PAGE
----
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Seattle girl with rare disease wants you to embrace differences

Mariana Sommer has Pfeiffer's Syndrome, a rare disease that can cause physical abnormalities. Sponsored by Seattle Children's

SEATTLE — Mariana Sommer is a typical 7-year-old – except for one difference. She was born with Pfeiffer's Syndrome, a rare genetic disorder that affects 1 in 100,000 kids.

"It's when my body tells my bones to grow differently," says Mariana.

Pfeiffer's Syndrome causes bones to fuse prematurely or grow extra bones anywhere in the body. Children living with the disease can have misshapen heads and bulging eyes. Symptoms and severity range from mild to life-threatening.

Credit: Carolina Sommer
Mariana Sommer during one of her hospital visits to Seattle Children's.

While Mariana's disease is rare, she's not alone. One in 10 Americans has a rare disease. Together their numbers grow, which is one of the reasons Mariana's mother, Carolina, started the Seattle Rare Disease Fair. She wanted to give a voice to the often voiceless.

"I felt like we needed to come together in Seattle," says Carolina. "There wasn't a big community of people getting together, moving forward with actions and advocacy."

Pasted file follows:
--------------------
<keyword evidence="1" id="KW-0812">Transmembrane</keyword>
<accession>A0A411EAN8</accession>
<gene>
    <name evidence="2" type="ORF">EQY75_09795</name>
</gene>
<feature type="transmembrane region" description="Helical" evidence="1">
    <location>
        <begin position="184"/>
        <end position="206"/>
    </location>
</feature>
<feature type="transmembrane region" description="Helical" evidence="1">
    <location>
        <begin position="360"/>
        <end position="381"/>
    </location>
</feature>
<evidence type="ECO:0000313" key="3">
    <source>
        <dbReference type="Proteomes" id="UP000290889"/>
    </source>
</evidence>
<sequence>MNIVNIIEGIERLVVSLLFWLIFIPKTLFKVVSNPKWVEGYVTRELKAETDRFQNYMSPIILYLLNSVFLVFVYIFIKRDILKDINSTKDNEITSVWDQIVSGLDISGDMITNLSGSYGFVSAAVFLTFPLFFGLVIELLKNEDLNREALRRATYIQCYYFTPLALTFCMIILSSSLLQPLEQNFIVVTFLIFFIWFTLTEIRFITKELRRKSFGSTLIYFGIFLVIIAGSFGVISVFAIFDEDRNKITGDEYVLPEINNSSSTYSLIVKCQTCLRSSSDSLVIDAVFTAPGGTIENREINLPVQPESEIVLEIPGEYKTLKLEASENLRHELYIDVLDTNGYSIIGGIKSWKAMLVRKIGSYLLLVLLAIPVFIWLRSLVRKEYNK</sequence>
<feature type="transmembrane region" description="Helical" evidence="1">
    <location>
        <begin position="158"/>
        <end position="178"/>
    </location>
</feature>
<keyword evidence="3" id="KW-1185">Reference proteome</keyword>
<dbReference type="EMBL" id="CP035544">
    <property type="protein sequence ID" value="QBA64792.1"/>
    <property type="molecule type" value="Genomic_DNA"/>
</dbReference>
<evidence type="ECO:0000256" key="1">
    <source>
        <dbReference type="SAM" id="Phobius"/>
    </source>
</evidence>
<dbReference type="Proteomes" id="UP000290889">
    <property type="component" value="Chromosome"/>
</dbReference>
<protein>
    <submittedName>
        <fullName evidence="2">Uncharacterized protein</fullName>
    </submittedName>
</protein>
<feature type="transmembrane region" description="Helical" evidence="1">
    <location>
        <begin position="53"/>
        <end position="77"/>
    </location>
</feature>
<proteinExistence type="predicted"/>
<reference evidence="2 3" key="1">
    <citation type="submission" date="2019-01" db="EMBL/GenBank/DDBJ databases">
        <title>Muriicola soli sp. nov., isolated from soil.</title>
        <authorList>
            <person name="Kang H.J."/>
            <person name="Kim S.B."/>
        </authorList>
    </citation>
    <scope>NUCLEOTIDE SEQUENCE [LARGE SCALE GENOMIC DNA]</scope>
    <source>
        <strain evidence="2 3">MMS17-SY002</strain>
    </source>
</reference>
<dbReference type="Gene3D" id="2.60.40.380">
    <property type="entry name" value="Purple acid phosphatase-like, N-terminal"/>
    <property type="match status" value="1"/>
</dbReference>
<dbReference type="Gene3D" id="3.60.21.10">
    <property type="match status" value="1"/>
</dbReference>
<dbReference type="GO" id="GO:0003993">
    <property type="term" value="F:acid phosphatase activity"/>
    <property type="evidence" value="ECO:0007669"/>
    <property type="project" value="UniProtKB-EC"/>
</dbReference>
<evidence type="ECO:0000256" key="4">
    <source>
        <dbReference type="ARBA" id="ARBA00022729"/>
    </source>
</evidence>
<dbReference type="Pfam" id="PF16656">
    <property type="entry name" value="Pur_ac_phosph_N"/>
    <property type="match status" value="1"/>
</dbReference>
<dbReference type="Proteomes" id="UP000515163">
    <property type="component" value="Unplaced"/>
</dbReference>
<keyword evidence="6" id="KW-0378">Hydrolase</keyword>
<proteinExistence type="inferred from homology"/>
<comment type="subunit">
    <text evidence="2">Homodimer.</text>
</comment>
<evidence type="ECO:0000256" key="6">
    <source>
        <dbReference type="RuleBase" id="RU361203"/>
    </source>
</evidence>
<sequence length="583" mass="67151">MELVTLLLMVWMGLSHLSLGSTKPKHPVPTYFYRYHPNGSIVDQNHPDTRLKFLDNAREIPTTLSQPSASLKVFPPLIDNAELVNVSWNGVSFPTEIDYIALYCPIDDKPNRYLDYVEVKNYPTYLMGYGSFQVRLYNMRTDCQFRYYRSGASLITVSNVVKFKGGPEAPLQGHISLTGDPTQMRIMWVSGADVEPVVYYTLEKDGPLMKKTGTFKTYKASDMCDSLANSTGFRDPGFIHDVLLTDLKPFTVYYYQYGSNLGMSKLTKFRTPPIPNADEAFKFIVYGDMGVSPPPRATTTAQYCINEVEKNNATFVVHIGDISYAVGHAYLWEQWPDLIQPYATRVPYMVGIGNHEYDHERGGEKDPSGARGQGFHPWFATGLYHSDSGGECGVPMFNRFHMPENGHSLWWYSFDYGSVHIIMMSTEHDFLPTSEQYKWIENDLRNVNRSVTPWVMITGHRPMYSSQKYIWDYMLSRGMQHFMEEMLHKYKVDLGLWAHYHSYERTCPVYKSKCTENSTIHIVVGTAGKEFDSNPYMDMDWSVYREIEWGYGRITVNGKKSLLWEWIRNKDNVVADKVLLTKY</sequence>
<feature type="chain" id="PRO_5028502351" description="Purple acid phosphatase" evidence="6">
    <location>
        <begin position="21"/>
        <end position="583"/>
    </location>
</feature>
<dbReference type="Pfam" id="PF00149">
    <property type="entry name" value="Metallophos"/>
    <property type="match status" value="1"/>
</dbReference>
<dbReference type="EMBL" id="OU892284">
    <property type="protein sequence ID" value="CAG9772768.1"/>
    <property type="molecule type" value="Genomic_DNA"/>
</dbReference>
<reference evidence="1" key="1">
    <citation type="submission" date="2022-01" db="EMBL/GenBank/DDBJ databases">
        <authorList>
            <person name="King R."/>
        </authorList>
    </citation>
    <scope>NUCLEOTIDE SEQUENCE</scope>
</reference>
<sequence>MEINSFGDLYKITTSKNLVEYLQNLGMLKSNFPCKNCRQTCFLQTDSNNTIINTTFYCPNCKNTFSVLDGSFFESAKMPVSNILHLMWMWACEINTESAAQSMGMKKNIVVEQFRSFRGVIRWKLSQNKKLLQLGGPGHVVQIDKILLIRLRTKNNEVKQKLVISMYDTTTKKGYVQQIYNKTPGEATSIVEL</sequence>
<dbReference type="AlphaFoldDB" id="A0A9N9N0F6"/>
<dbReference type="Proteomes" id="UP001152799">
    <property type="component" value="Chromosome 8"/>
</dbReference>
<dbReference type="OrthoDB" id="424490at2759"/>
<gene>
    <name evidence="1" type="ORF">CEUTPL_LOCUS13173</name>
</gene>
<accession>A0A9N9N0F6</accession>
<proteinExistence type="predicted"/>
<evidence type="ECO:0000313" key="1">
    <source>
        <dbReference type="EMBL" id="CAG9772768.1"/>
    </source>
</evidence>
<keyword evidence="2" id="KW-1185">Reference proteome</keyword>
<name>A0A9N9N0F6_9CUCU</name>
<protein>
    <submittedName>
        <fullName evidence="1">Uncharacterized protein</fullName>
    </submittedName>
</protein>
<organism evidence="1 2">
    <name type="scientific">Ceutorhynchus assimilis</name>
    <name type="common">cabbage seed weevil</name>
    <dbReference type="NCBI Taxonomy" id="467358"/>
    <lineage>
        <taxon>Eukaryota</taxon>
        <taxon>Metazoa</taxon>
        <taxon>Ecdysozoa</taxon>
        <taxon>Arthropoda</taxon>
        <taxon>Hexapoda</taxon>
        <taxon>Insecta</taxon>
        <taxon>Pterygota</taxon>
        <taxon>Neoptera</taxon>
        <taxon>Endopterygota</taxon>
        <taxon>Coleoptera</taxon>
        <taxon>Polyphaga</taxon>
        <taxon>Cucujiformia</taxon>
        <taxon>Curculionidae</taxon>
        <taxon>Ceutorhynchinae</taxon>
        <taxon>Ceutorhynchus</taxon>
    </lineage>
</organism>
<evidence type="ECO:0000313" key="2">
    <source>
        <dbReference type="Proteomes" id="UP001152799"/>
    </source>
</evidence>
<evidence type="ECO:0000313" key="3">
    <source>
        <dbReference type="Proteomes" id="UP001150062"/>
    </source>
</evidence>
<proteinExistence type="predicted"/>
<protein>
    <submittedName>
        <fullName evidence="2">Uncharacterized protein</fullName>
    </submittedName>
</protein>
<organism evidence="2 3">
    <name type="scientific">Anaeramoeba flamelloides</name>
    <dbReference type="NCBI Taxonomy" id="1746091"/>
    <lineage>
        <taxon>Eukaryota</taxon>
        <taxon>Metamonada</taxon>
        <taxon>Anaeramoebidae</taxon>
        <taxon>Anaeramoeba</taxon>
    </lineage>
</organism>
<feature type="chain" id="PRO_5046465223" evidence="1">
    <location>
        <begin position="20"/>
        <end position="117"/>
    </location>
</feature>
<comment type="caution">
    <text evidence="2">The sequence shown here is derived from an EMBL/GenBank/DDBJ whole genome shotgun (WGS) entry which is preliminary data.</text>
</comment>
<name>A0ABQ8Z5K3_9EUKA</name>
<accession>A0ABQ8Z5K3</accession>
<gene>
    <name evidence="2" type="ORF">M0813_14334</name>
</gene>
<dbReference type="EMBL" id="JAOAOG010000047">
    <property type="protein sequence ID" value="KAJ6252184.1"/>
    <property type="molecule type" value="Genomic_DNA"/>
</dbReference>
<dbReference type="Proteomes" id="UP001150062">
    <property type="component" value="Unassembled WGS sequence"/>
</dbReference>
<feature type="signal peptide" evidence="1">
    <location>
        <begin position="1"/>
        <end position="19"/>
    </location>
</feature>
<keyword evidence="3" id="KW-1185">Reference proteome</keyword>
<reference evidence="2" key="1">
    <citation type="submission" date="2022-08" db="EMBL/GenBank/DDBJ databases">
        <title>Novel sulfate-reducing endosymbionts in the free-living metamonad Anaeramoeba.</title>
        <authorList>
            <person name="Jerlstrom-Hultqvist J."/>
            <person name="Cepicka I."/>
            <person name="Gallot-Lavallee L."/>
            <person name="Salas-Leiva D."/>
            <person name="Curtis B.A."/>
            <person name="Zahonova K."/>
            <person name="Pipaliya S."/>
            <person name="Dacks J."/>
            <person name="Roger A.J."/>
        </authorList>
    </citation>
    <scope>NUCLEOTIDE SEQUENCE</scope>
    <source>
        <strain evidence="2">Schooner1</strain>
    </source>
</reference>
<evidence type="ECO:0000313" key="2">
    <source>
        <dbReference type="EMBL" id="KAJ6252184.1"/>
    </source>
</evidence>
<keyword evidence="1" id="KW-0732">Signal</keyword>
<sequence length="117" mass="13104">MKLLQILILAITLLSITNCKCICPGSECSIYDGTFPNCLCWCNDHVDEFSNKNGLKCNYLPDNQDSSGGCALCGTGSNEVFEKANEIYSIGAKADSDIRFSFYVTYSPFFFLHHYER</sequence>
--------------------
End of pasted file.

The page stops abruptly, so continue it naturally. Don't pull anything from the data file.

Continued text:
This year, Carolina partnered with Seattle Children's for the fair. It brought together doctors, patients, and nonprofits like the one she began for Pfeiffer's Syndrome. Born a Hero raises awareness of the disease and advocates for research.

"I was so tired of all the not knowing," says Carolina. "We'd go to the doctor and it was like she's having surgery in two days. We'd go again [and it was] she's having another surgery in two days. Oh, by the way, she grew an extra bone in her neck."

Credit: KING 5
Born a Hero is a nonprofit dedicated to Pfeiffer's Syndrome.

Born a Hero also strives to educate society about Pfeiffer's Syndrome. Carolina often worries about how Mariana will be treated because of her appearance.    

"It's very emotional," says Carolina. "We try to encourage people to see that she's just a kid and she deals with it really well."

Through Born a Hero, Carolina has developed a curriculum that teaches kids to embrace each other's differences and has written a children's book. She reminds Mariana that her rare disease makes her special and is nothing to be ashamed of. It's a message Mariana shared at the Seattle Rare Disease Fair. She performed the song A Million Dreams from "The Greatest Showman" – a film about embracing everyone.

"I just want them to see that differences are cool," says Mariana.

Credit: KING 5
Mariana Sommer sings with a friend at the Seattle Rare Disease Fair.

This story brought to you by Seattle Children'sKING 5's Evening celebrates the Northwest. Contact us: Facebook, Twitter, Instagram, Email.

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